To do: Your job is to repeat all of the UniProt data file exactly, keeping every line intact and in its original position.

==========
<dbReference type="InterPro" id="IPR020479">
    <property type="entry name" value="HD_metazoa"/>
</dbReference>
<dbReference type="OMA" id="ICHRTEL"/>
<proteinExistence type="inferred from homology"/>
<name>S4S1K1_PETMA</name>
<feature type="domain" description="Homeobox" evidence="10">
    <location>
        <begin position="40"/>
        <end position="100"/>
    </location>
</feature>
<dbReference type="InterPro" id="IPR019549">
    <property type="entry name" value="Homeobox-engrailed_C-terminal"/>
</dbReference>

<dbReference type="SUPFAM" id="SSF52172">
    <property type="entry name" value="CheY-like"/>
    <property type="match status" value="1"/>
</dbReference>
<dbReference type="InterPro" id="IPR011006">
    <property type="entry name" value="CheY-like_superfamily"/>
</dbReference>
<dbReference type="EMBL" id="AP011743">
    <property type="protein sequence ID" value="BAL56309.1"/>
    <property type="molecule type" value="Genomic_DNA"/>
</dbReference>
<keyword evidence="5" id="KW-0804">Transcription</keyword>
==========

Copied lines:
<dbReference type="InterPro" id="IPR020479">
    <property type="entry name" value="HD_metazoa"/>
</dbReference>
<dbReference type="OMA" id="ICHRTEL"/>
<proteinExistence type="inferred from homology"/>
<name>S4S1K1_PETMA</name>
<feature type="domain" description="Homeobox" evidence="10">
    <location>
        <begin position="40"/>
        <end position="100"/>
    </location>
</feature>
<dbReference type="InterPro" id="IPR019549">
    <property type="entry name" value="Homeobox-engrailed_C-terminal"/>
</dbReference>

<dbReference type="SUPFAM" id="SSF52172">
    <property type="entry name" value="CheY-like"/>
    <property type="match status" value="1"/>
</dbReference>
<dbReference type="InterPro" id="IPR011006">
    <property type="entry name" value="CheY-like_superfamily"/>
</dbReference>
<dbReference type="EMBL" id="AP011743">
    <property type="protein sequence ID" value="BAL56309.1"/>
    <property type="molecule type" value="Genomic_DNA"/>
</dbReference>
<keyword evidence="5" id="KW-0804">Transcription</keyword>